Feet screaming for mercy, and contact lenses itching, we ought to have called it a night there and then, but, with that fantastic bar standing between us and our room? Can you blame us?

My nightcap of choice was the Russian Spring Punch – fresh berries with Snow Queen vodka, fresh lemon and Creme de Casis served long and topped up with champagne. Every bit as luxurious and delicious as it sounds.

And with that, I curled into my bed – made of clouds and big enough to sleep four men – and gave my feet the sweet relief they’d been craving for the past 12 hours…

Bikini ready

In diet, food, gym, health, Holiday, Italy, Travel on July 29, 2011 at 1:59 pm

Well, it’s finally arrived. My summer holiday’s been booked for six months and this time tomorrow I’ll be basking beside the pool in Tuscany. Blissssssss. The past six weeks have been very tough – a strict eating regime (with a few lapses, I confess), trying to service all of my clients, do the holiday packing and do the 200km a week I told myself I’d do to achieve my goal weight.

And what do you know? I’ve done it – jobs all finished, invoices sent, suitcases packed, suncream bought, and a stone in weight lost – admittedly half my holiday clothes are now too big but I’ve been delighted at the  ‘new clothes buying’ part of it all, there’s a definite thrill to having to put back all the 10s and enjoy slipping into the 8s rather than squeezing into them.

Of course, two weeks of bread, pasta, cheese and oceans of wine will no doubt see the pounds pile back on a damn sight faster than they shifted. I’ve made the provisions – I’ve handed in notice at my gym, much as I loved it, because 25 miles is too far to travel there and back – 40 minutes each way, blus the two-hour workout, is taking its toll – and have signed up to a new one, so that when I get back with the post-holiday blues, I’m set to get right back on track.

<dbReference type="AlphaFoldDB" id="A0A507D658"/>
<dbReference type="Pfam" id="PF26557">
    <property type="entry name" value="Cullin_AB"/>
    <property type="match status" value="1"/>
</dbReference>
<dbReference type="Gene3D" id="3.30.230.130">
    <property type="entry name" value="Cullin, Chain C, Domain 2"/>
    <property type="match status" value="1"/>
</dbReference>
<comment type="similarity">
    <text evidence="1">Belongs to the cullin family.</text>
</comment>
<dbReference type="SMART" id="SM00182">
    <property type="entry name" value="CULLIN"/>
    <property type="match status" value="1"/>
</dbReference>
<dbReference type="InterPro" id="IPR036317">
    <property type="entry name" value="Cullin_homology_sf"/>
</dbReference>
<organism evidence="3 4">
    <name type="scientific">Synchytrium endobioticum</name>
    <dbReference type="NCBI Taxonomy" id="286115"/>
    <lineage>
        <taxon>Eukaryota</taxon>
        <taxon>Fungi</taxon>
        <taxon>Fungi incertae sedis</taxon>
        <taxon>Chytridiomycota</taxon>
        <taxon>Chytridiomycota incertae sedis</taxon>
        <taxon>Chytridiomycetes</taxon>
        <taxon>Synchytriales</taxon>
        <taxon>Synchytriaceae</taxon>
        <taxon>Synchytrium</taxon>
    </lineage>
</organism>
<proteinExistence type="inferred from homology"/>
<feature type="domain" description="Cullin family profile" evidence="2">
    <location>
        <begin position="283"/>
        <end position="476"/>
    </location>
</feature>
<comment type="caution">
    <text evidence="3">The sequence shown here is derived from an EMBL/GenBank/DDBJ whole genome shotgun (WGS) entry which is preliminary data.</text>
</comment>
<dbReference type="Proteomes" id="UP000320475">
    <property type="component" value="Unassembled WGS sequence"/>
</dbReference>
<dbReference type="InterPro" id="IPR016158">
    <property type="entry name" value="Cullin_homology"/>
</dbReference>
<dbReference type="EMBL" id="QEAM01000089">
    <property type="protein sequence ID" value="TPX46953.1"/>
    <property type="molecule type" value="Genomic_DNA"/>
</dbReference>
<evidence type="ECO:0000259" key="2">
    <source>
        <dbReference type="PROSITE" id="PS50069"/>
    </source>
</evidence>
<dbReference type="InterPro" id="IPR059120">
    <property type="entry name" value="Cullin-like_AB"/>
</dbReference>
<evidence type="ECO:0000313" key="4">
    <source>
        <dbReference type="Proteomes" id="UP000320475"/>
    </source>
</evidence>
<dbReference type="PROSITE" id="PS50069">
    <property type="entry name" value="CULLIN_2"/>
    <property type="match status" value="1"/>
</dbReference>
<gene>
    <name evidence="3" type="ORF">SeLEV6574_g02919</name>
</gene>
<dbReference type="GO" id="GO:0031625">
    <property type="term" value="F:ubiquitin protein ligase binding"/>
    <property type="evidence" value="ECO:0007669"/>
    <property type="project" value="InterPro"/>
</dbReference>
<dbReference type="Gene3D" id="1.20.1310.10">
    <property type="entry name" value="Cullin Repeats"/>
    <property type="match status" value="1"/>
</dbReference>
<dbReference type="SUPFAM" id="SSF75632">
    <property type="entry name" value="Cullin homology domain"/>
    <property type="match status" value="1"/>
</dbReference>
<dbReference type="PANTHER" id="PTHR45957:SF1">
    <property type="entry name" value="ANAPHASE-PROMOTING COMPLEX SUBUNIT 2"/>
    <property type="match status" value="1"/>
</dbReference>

I have packed my trainers and some gym gear – I’ve pledged to attempt some running with The Boy while I’m on holiday – but given that he’s in training for his third marathon and I despise running with a passion, I fear it may not end well, and will more likely see me lying on a lilo waiting for him to return from his all-terrain adventure.

Nontheless, it’s been all too long in coming, and I’m looking forward to ditching the scales for a fortnight and concentrating on which cheese to try.


The art of eating like a Frenchwoman

In book, diet, food, France, health on February 10, 2011 at 4:00 pm

I came across an interesting book recently and I had to buy it. Written by Mireille Guiliano, the CEO of Champagne Veuve Clicquot, French Women Don’t Get Fat claims to recondition eating habits so that you think and eat like a slender French mademoiselle. She has a point, I mused. On my trips to France, I only recall well-dressed, glamorous, slender ladies, and if this was going to help me join their ranks, well it was worth a shot.

So far, it’s making a lot of sense. Mme Guiliano is quite clear – the reason so many people are overweight is due to bad habits and big portions – shovelling food in while watching TV, while working at the laptop, grabbing breakfast on the go or by missing breakfast altogether and reaching for quick-fix snacks.

Her recommendation is to keep a food diary for three weeks so that you can spot patterns and ‘offenders’ in your diet, before undertaking a two day ‘Leek Soup’ preparation. You then enter the ‘recasting’ period – three months of changing your eating habits gradually.